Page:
by Tony Yuile
Back in issue 13 of New Zealand Photographer magazine Tony Yuile discussed his thoughts on how photography can contribute to meeting our emotional needs. With mental health being such a hot topic at the moment, and indeed our own blog posts discussing how photography can play a part in mindfulness and mental health, we thought it was time to share some more of Tony's tips with you, whether you simply enjoy looking at photography or can't imagine yourself without your camera.
1. Ground Yourself: Be Present
The process of grounding yourself is a technique that can help you get out of your anxious state and imaginary 'doom and gloom' future and into the reality of the present moment. Whenever you find your mind is in overdrive with all of the negative potential outcomes of a given situation, grab your camera and notice 5 things in your present environment. Spend some time examining each object in detail, how the light hits it, its size, shape, colour and consider how best to photograph it.
"Not all gold is created equal, but every ounce is just as precious." By Kelly Pettitt
2. Set Aside Time For Relaxation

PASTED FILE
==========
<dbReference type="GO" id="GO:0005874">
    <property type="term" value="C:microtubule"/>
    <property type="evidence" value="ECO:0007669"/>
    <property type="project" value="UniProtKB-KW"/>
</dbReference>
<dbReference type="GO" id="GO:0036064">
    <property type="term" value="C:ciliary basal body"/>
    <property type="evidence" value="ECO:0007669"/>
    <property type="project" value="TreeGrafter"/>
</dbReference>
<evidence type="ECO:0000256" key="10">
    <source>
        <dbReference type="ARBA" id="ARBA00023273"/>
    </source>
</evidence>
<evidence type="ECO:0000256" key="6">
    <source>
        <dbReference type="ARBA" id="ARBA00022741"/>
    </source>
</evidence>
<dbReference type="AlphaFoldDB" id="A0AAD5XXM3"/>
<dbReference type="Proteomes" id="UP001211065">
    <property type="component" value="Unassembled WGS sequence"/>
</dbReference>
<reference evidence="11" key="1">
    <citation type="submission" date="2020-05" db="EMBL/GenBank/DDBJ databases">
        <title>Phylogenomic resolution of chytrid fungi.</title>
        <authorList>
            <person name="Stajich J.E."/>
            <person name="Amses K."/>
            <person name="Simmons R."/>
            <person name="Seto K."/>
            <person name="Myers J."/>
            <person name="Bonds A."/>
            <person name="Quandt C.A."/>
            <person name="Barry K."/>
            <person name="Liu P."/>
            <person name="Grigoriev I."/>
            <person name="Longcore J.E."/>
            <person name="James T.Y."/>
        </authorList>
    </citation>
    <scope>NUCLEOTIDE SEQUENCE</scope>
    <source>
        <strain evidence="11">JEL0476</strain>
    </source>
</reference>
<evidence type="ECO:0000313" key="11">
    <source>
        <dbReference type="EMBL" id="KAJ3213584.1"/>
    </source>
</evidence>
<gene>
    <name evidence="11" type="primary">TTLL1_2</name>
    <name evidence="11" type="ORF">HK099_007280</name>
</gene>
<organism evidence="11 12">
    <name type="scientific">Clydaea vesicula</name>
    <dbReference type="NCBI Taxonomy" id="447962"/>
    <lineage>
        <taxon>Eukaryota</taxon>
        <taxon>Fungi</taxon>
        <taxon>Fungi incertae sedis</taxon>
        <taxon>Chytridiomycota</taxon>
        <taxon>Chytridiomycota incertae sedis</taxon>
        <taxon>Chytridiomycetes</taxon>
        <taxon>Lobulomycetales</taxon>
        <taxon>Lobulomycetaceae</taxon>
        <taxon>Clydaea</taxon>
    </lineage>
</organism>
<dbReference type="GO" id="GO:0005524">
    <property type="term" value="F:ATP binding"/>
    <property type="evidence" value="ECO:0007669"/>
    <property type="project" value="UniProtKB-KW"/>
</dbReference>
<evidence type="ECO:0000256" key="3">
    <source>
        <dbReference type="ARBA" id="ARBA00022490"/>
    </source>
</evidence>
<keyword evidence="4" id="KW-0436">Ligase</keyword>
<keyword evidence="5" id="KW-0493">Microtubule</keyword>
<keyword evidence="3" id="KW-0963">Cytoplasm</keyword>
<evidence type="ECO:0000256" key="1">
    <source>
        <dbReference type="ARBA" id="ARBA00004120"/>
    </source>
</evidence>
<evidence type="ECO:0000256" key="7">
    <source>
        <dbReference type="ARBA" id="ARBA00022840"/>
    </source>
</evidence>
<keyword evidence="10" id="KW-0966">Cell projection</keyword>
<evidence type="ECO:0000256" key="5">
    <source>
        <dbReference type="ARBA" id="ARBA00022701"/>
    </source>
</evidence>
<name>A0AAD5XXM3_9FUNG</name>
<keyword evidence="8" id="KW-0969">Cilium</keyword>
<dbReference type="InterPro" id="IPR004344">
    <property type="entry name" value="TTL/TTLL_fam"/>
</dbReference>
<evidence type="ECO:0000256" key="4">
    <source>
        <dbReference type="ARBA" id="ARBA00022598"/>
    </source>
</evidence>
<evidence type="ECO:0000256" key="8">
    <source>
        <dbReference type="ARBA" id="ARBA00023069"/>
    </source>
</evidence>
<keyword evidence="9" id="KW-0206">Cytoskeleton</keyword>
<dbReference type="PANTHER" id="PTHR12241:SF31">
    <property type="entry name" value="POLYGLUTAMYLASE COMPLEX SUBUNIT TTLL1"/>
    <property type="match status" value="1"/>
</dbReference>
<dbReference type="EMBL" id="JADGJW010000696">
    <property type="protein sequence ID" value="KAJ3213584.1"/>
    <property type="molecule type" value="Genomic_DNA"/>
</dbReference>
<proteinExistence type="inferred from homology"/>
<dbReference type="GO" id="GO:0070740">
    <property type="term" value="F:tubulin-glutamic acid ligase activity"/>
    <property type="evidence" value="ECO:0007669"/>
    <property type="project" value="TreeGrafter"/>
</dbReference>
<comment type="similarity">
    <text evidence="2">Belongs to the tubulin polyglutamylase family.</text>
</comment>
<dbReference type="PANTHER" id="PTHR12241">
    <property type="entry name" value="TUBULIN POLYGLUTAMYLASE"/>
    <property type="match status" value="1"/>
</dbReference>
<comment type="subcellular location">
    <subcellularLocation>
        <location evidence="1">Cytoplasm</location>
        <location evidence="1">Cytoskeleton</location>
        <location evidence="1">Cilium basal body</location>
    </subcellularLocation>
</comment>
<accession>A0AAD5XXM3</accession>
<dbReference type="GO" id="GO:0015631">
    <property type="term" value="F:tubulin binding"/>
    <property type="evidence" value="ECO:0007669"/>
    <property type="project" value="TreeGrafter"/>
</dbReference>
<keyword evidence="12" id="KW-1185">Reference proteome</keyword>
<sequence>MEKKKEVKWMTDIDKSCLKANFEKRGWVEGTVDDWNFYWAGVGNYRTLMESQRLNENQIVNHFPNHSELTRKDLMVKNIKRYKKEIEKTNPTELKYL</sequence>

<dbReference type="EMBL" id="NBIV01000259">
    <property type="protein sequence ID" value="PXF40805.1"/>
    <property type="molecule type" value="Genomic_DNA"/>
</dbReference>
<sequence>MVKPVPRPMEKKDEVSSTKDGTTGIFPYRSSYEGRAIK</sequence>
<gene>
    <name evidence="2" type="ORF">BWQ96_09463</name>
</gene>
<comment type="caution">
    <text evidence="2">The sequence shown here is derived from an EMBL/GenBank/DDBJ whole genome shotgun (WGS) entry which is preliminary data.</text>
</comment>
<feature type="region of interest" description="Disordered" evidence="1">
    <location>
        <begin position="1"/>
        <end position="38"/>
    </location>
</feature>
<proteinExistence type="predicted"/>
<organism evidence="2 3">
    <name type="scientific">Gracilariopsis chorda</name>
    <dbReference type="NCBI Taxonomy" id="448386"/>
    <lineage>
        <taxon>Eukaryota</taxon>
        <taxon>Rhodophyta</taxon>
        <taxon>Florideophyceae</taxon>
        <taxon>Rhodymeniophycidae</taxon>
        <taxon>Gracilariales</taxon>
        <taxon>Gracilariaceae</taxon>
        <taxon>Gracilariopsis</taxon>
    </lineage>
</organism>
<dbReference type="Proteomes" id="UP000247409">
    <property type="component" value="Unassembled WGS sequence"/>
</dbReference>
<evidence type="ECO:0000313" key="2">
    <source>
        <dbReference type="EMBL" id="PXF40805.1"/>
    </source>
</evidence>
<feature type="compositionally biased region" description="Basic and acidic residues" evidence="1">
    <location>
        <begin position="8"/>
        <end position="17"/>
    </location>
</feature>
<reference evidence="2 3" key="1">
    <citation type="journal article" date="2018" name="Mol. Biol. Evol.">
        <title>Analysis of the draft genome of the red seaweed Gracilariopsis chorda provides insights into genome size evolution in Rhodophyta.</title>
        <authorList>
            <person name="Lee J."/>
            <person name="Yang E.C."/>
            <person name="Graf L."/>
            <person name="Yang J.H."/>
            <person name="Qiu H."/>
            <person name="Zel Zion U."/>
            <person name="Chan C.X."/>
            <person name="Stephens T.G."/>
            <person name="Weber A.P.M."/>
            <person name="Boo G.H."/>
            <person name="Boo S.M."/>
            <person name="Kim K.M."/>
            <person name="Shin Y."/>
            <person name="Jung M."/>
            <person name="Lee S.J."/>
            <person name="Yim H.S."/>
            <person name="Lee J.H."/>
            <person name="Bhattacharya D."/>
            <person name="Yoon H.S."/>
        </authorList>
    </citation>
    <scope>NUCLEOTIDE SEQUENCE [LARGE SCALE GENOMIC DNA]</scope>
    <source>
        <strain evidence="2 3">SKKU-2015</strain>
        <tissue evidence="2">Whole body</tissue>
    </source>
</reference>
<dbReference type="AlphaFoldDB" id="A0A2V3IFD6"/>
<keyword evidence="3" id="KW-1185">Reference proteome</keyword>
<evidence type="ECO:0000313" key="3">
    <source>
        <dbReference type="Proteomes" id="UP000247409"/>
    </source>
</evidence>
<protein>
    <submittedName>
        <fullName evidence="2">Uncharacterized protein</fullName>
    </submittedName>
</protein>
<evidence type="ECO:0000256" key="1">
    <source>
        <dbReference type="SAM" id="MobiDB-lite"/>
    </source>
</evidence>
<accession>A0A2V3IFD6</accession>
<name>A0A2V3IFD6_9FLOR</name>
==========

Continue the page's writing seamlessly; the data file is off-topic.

Set aside a designated, uninterrupted time, ideally each day, for relaxation and stick to it. Many people state they don’t have time to relax, but relaxation does not have to be time-consuming. Relaxation can include periodic 5-10 minute breaks of breathing exercises or grabbing your camera, heading outdoors and snapping away. Relaxation rejuvenates the body, mind, and spirit and leaves us better equipped to handle stressful situations when they come.
"Sunlight penetrates the tree canopy, delicately highlighting leaves and moss near the forest floor, Zealandia eco-sanctuary. This treasure is not far away in the back country. Zealandia is easily accessed in central Wellington, New Zealand's capital city..." By Peter Laurenson
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